The Chinese government has frequently shifted its attitudes towards Chinese citizenship in the past. Now, foreign-born Chinese people by the government are seen as both an asset and a liability, said Prof. Charlotte Brooks, history, of CUNY Baruch College.
Brooks explored this tension between foreign citizenship and Chinese ethnicity in her lecture titled “By Choice and Coercion: The Problem of Dual Citizenship in Modern China,” on Monday.
The lecture, hosted by the Cornell Contemporary China Initiative, examined how the Chinese government has manipulated the definition of citizenship for political and economic gain over the past century.
This topic was influenced by political turmoil in China, a “long history of racist immigration law” in the United States and other Western countries, Brooks said during a question and answer session.
Brooks said that although China’s recent policies appear to be moving towards methods used in previous regimes of the early 20th century, she does not believe that “history [is repeating] itself.” Rather, she said, the Chinese government today is operating under different motivations and a changing global context.
The first concept of Chinese citizenship in the 20th century was developed in 1909. Back then, any child with a Chinese father was counted as a Chinese citizen, even if they were born abroad and regardless of “how they thought of themselves.”
The Chinese government also capitalized on the status of foreign-born Chinese individuals. In 1950, after the end of the civil war between the Nationalist and Communist Parties, both sides “tried to use overseas Chinese to show their legitimacy” as the rightful authority of the country.
However, in the following decades, China sought to change its global reputation from one of “revolution and radicalism” to that of a “good and peaceful neighbor.”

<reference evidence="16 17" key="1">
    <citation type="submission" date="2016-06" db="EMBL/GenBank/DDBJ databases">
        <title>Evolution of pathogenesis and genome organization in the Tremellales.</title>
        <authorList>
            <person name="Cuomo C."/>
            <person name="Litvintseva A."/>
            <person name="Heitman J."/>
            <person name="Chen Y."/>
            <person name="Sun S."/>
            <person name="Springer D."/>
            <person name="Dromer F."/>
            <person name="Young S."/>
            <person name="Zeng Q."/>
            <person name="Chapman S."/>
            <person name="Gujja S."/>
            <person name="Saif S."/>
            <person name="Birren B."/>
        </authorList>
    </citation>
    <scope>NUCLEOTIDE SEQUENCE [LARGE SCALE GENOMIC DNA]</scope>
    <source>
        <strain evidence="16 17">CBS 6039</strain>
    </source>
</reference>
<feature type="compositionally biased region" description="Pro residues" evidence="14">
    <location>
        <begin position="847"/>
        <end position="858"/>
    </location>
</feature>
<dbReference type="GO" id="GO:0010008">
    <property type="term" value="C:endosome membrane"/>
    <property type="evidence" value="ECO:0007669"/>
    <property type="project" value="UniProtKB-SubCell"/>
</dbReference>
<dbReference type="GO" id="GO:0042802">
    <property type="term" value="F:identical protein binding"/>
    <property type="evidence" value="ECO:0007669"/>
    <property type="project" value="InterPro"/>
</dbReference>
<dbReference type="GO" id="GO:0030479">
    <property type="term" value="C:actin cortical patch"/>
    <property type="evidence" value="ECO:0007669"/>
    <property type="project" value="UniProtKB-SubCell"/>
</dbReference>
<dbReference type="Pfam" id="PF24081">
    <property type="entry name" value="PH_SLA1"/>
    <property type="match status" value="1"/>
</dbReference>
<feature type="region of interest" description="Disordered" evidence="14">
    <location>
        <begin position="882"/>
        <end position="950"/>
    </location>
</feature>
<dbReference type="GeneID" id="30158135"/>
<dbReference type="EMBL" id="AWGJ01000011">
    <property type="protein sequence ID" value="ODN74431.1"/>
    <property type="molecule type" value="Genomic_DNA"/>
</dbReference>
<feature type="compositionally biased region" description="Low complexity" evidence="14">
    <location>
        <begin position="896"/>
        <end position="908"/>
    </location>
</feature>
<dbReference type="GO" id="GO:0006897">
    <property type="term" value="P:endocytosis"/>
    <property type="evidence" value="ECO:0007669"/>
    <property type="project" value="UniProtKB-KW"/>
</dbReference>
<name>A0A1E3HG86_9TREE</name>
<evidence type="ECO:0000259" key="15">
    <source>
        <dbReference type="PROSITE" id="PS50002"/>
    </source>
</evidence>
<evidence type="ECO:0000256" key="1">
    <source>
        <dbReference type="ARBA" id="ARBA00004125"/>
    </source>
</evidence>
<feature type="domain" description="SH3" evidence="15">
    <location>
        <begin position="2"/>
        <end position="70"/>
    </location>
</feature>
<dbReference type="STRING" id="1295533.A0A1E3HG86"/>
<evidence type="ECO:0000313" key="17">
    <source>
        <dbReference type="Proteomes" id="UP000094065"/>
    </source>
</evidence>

Eventually, the People’s Republic of China encouraged foreign-born Chinese to transfer their loyalty from China to the nations of their birth or residence. According to Brooks, the PRC has also frequently “fudged” its own policies, echoing the same possessive attitudes of the Nationalist leaders from the early 20th century.
This repetition of the past is due to China’s rapid economic development in the late 20th century, Brooks said, which attracted many foreign-born Chinese to China for professional opportunities, who have used their ethnicity for personal benefit while working in China.
Additionally, starting in 2012, President Xi Jinping has been focusing on his policy visions such as the “Chinese Dream” and the government’s United Front Work Department, both of which emphasize strengthening China’s global presence and influence.
Foreign-born Chinese are seen by the Chinese government both as assets for their skills and potential social disruptions, Brooks said.
The “asset” part is evident in the special five-year work visas provided to ethnic Chinese around the world. The government’s desire for social control is also seen when the government subjects foreign-born Chinese to PRC authority without foreign aid, Brooks said.
Unlike the Nationalist Party’s policies from the past, the current Chinese policies are a show of dominance and its ability to “violate international laws” and its own laws to advance its goals.
“It’s the story of two very different regimes, operating under two very different contexts, but drawing on the shared language about overseas compatriots’ assumed ties to the motherland, to use those people to achieve the nation’s goals,” Prof. Brooks said.